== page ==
Kristian Skrede Gleditsch

Kristian Skrede Gleditsch

University of Essex

International Studies Quarterly

One without the other? Prediction and policy in international studies

Like many others, I have spent much time since March 2020 reviewing and reflecting on research on COVID-19 and the policy responses to the pandemic. This has in turn inspired me to reflect on research and policy in my own field. The crisis over Russian demands on Ukraine in early 2022 and the subsequent Russian invasion of Ukraine is at the time ofCentre for Advanced Studies, Norwegian Academy of Science and Letters in Oslo, on May 11–12. I would like to dedicate this article to my late supervisor, close collaborator, and personal friend Michael D. Ward. We had many useful discussions on forecasting, and his work on conflict prediction has had a major influence on the field. I hope he would have enjoyed this presidential address.

Kristian Skrede Gleditsch

Kristian Skrede Gleditsch

University of Essex

International Studies Quarterly

Ties that bias in international conflict: A spatial approach to dyadic dependence from alliance ties and inbetweenness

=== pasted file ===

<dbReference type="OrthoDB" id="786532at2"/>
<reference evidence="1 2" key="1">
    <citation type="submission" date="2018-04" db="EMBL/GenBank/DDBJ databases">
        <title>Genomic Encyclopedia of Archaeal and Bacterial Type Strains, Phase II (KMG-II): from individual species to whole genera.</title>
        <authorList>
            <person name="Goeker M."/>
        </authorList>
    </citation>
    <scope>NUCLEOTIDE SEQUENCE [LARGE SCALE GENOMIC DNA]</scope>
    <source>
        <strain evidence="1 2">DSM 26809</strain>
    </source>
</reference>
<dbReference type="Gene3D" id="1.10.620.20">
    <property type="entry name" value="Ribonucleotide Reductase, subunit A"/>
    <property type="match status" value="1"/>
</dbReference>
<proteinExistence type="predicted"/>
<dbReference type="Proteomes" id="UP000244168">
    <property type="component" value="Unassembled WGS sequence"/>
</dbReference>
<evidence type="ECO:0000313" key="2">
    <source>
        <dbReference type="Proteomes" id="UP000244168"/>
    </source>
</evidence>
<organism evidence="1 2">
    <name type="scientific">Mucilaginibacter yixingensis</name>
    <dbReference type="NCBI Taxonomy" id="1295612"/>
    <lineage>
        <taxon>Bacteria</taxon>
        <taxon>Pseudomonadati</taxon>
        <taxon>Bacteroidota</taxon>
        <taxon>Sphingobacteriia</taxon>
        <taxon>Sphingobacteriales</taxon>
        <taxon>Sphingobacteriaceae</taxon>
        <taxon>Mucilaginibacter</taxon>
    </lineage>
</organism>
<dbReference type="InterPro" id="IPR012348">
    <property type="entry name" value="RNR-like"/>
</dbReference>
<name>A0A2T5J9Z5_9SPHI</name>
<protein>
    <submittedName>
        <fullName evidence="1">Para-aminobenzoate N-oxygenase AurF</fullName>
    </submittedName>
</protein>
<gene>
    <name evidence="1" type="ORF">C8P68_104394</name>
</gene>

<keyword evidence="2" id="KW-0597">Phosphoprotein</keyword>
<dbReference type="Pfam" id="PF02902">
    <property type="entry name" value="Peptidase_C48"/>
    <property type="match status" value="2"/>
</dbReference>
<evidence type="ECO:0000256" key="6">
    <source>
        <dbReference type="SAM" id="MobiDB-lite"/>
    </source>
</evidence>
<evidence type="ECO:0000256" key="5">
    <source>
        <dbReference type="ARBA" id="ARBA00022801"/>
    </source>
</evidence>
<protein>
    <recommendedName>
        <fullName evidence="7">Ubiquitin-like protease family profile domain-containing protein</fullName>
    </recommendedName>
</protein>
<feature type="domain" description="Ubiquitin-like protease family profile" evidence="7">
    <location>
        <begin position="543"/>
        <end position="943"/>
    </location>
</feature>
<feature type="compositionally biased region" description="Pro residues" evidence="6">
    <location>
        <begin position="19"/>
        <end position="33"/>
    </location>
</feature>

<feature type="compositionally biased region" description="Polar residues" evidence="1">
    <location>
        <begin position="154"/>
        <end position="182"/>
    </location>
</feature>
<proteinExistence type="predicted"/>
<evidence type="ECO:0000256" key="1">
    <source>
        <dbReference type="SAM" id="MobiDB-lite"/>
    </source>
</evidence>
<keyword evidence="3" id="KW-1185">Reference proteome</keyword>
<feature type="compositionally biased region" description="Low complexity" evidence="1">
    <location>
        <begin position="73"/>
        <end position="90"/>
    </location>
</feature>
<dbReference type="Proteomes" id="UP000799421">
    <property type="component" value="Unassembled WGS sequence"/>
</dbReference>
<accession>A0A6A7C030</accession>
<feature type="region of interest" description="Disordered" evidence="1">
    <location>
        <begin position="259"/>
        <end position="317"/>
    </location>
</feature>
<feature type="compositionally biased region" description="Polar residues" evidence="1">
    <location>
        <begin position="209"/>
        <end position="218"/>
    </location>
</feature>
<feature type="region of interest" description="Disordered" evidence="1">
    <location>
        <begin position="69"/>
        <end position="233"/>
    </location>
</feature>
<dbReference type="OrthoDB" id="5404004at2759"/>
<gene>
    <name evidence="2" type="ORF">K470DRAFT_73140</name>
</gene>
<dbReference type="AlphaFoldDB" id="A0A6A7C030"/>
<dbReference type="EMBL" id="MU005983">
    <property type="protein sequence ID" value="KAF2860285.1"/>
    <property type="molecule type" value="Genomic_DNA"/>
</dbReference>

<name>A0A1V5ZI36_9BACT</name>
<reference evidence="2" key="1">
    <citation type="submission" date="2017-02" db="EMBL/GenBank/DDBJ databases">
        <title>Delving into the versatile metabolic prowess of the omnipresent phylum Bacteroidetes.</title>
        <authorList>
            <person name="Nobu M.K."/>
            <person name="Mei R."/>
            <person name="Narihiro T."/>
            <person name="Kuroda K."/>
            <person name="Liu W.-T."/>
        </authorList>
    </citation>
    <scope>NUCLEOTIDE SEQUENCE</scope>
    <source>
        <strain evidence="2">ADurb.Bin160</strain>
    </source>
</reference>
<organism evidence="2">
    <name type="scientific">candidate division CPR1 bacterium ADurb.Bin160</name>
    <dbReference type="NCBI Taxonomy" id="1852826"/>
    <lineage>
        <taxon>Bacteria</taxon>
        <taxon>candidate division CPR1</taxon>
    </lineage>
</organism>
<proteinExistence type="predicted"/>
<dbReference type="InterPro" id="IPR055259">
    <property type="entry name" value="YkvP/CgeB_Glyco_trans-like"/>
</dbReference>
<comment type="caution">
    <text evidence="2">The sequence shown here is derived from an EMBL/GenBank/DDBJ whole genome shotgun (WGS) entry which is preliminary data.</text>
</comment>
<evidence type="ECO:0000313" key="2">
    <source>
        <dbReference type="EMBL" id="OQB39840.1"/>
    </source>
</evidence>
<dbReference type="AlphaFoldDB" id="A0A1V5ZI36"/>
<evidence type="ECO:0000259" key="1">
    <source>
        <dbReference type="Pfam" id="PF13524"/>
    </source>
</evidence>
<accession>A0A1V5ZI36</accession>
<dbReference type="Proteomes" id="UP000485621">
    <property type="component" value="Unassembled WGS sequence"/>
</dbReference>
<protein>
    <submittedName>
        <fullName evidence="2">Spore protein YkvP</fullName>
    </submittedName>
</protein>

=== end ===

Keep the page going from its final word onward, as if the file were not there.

Much of international behavior is linked spatially and temporally. Yet, analyses of interstate interactions generally either assume independence among units or resort to technical solutions to dependence that “throw away” relevant information. We detail a more informative and satisfying approach to modeling spatial dependence from extra-dyadic linkages in alliance ties and geographical proximity as specific pathways of conflict contagion. Beyond deterrence, the purpose of alliances is to draw other parties into dyadic contests, but most existing research on conflict onset generally only considers alliance ties within an individual dyad or external intervention in the same dispute. We develop new measures on third- and fourth-party alliance ties, demonstrating direct and indirect spatial effects of alliances on conflict onset. Similarly, ongoing contests can spread geographically, but dyads in some locations are …